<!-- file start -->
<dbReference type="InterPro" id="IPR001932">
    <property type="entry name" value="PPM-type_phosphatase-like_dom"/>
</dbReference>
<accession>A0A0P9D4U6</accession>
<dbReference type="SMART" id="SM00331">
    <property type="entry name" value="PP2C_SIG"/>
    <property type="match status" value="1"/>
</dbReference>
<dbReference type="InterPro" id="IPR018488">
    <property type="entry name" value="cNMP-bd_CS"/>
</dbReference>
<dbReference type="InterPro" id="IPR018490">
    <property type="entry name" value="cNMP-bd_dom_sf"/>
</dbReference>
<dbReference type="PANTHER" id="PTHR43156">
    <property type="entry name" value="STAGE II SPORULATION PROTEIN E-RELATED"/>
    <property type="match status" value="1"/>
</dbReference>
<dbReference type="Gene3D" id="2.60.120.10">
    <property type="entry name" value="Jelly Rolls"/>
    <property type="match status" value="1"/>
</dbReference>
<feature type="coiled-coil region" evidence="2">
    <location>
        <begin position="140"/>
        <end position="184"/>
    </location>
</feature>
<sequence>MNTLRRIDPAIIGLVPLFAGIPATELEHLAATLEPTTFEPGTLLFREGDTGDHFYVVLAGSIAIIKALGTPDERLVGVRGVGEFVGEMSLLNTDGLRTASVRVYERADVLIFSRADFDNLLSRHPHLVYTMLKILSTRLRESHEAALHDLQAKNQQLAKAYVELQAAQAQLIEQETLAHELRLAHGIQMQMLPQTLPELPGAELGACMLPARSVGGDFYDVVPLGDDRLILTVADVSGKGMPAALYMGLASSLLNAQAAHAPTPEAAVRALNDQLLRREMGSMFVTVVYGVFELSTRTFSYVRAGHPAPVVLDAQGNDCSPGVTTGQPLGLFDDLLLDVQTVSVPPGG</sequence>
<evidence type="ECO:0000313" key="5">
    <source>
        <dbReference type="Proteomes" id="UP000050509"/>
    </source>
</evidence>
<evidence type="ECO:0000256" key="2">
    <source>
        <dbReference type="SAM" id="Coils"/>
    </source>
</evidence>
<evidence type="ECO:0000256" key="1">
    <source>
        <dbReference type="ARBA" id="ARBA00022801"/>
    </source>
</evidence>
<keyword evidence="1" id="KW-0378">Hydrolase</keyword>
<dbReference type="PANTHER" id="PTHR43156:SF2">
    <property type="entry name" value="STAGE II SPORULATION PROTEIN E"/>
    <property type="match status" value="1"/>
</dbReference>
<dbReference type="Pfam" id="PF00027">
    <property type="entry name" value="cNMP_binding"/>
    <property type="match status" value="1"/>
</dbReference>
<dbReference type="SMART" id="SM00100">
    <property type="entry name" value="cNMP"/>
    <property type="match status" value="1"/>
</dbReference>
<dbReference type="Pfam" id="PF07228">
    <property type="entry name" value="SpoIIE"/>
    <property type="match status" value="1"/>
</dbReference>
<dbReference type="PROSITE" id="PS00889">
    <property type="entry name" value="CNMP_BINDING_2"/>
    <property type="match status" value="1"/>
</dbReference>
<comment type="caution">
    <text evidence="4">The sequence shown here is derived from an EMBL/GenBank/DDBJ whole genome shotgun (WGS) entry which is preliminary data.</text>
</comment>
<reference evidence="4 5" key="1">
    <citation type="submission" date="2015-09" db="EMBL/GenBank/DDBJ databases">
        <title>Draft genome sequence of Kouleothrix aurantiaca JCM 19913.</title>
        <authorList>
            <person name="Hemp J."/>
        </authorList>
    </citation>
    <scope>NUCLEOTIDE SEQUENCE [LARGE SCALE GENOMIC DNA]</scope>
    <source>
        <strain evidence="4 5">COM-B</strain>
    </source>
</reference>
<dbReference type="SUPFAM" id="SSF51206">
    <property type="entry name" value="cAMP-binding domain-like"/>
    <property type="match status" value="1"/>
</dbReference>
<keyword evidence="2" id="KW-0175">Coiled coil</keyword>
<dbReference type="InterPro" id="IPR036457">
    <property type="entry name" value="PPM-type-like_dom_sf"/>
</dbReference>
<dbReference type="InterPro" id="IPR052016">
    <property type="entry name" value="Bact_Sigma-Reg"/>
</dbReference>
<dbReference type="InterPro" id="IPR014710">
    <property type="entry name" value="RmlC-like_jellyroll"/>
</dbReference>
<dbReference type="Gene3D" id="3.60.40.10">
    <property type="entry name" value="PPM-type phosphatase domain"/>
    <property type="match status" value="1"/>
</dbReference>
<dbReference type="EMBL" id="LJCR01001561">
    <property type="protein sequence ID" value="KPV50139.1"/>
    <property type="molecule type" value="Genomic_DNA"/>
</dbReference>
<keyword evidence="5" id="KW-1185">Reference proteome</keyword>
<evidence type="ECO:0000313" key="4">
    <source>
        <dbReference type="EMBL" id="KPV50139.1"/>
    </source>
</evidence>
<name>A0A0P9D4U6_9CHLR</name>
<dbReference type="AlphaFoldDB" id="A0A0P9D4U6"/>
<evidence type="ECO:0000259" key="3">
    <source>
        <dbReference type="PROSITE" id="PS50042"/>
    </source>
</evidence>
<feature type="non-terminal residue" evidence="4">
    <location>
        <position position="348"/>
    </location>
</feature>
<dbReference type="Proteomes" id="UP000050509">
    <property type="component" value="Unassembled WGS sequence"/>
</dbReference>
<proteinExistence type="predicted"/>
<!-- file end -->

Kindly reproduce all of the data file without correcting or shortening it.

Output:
<dbReference type="InterPro" id="IPR001932">
    <property type="entry name" value="PPM-type_phosphatase-like_dom"/>
</dbReference>
<accession>A0A0P9D4U6</accession>
<dbReference type="SMART" id="SM00331">
    <property type="entry name" value="PP2C_SIG"/>
    <property type="match status" value="1"/>
</dbReference>
<dbReference type="InterPro" id="IPR018488">
    <property type="entry name" value="cNMP-bd_CS"/>
</dbReference>
<dbReference type="InterPro" id="IPR018490">
    <property type="entry name" value="cNMP-bd_dom_sf"/>
</dbReference>
<dbReference type="PANTHER" id="PTHR43156">
    <property type="entry name" value="STAGE II SPORULATION PROTEIN E-RELATED"/>
    <property type="match status" value="1"/>
</dbReference>
<dbReference type="Gene3D" id="2.60.120.10">
    <property type="entry name" value="Jelly Rolls"/>
    <property type="match status" value="1"/>
</dbReference>
<feature type="coiled-coil region" evidence="2">
    <location>
        <begin position="140"/>
        <end position="184"/>
    </location>
</feature>
<sequence>MNTLRRIDPAIIGLVPLFAGIPATELEHLAATLEPTTFEPGTLLFREGDTGDHFYVVLAGSIAIIKALGTPDERLVGVRGVGEFVGEMSLLNTDGLRTASVRVYERADVLIFSRADFDNLLSRHPHLVYTMLKILSTRLRESHEAALHDLQAKNQQLAKAYVELQAAQAQLIEQETLAHELRLAHGIQMQMLPQTLPELPGAELGACMLPARSVGGDFYDVVPLGDDRLILTVADVSGKGMPAALYMGLASSLLNAQAAHAPTPEAAVRALNDQLLRREMGSMFVTVVYGVFELSTRTFSYVRAGHPAPVVLDAQGNDCSPGVTTGQPLGLFDDLLLDVQTVSVPPGG</sequence>
<evidence type="ECO:0000313" key="5">
    <source>
        <dbReference type="Proteomes" id="UP000050509"/>
    </source>
</evidence>
<evidence type="ECO:0000256" key="2">
    <source>
        <dbReference type="SAM" id="Coils"/>
    </source>
</evidence>
<evidence type="ECO:0000256" key="1">
    <source>
        <dbReference type="ARBA" id="ARBA00022801"/>
    </source>
</evidence>
<keyword evidence="1" id="KW-0378">Hydrolase</keyword>
<dbReference type="PANTHER" id="PTHR43156:SF2">
    <property type="entry name" value="STAGE II SPORULATION PROTEIN E"/>
    <property type="match status" value="1"/>
</dbReference>
<dbReference type="Pfam" id="PF00027">
    <property type="entry name" value="cNMP_binding"/>
    <property type="match status" value="1"/>
</dbReference>
<dbReference type="SMART" id="SM00100">
    <property type="entry name" value="cNMP"/>
    <property type="match status" value="1"/>
</dbReference>
<dbReference type="Pfam" id="PF07228">
    <property type="entry name" value="SpoIIE"/>
    <property type="match status" value="1"/>
</dbReference>
<dbReference type="PROSITE" id="PS00889">
    <property type="entry name" value="CNMP_BINDING_2"/>
    <property type="match status" value="1"/>
</dbReference>
<comment type="caution">
    <text evidence="4">The sequence shown here is derived from an EMBL/GenBank/DDBJ whole genome shotgun (WGS) entry which is preliminary data.</text>
</comment>
<reference evidence="4 5" key="1">
    <citation type="submission" date="2015-09" db="EMBL/GenBank/DDBJ databases">
        <title>Draft genome sequence of Kouleothrix aurantiaca JCM 19913.</title>
        <authorList>
            <person name="Hemp J."/>
        </authorList>
    </citation>
    <scope>NUCLEOTIDE SEQUENCE [LARGE SCALE GENOMIC DNA]</scope>
    <source>
        <strain evidence="4 5">COM-B</strain>
    </source>
</reference>
<dbReference type="SUPFAM" id="SSF51206">
    <property type="entry name" value="cAMP-binding domain-like"/>
    <property type="match status" value="1"/>
</dbReference>
<keyword evidence="2" id="KW-0175">Coiled coil</keyword>
<dbReference type="InterPro" id="IPR036457">
    <property type="entry name" value="PPM-type-like_dom_sf"/>
</dbReference>
<dbReference type="InterPro" id="IPR052016">
    <property type="entry name" value="Bact_Sigma-Reg"/>
</dbReference>
<dbReference type="InterPro" id="IPR014710">
    <property type="entry name" value="RmlC-like_jellyroll"/>
</dbReference>
<dbReference type="Gene3D" id="3.60.40.10">
    <property type="entry name" value="PPM-type phosphatase domain"/>
    <property type="match status" value="1"/>
</dbReference>
<dbReference type="EMBL" id="LJCR01001561">
    <property type="protein sequence ID" value="KPV50139.1"/>
    <property type="molecule type" value="Genomic_DNA"/>
</dbReference>
<keyword evidence="5" id="KW-1185">Reference proteome</keyword>
<evidence type="ECO:0000313" key="4">
    <source>
        <dbReference type="EMBL" id="KPV50139.1"/>
    </source>
</evidence>
<name>A0A0P9D4U6_9CHLR</name>
<dbReference type="AlphaFoldDB" id="A0A0P9D4U6"/>
<evidence type="ECO:0000259" key="3">
    <source>
        <dbReference type="PROSITE" id="PS50042"/>
    </source>
</evidence>
<feature type="non-terminal residue" evidence="4">
    <location>
        <position position="348"/>
    </location>
</feature>
<dbReference type="Proteomes" id="UP000050509">
    <property type="component" value="Unassembled WGS sequence"/>
</dbReference>
<proteinExistence type="predicted"/>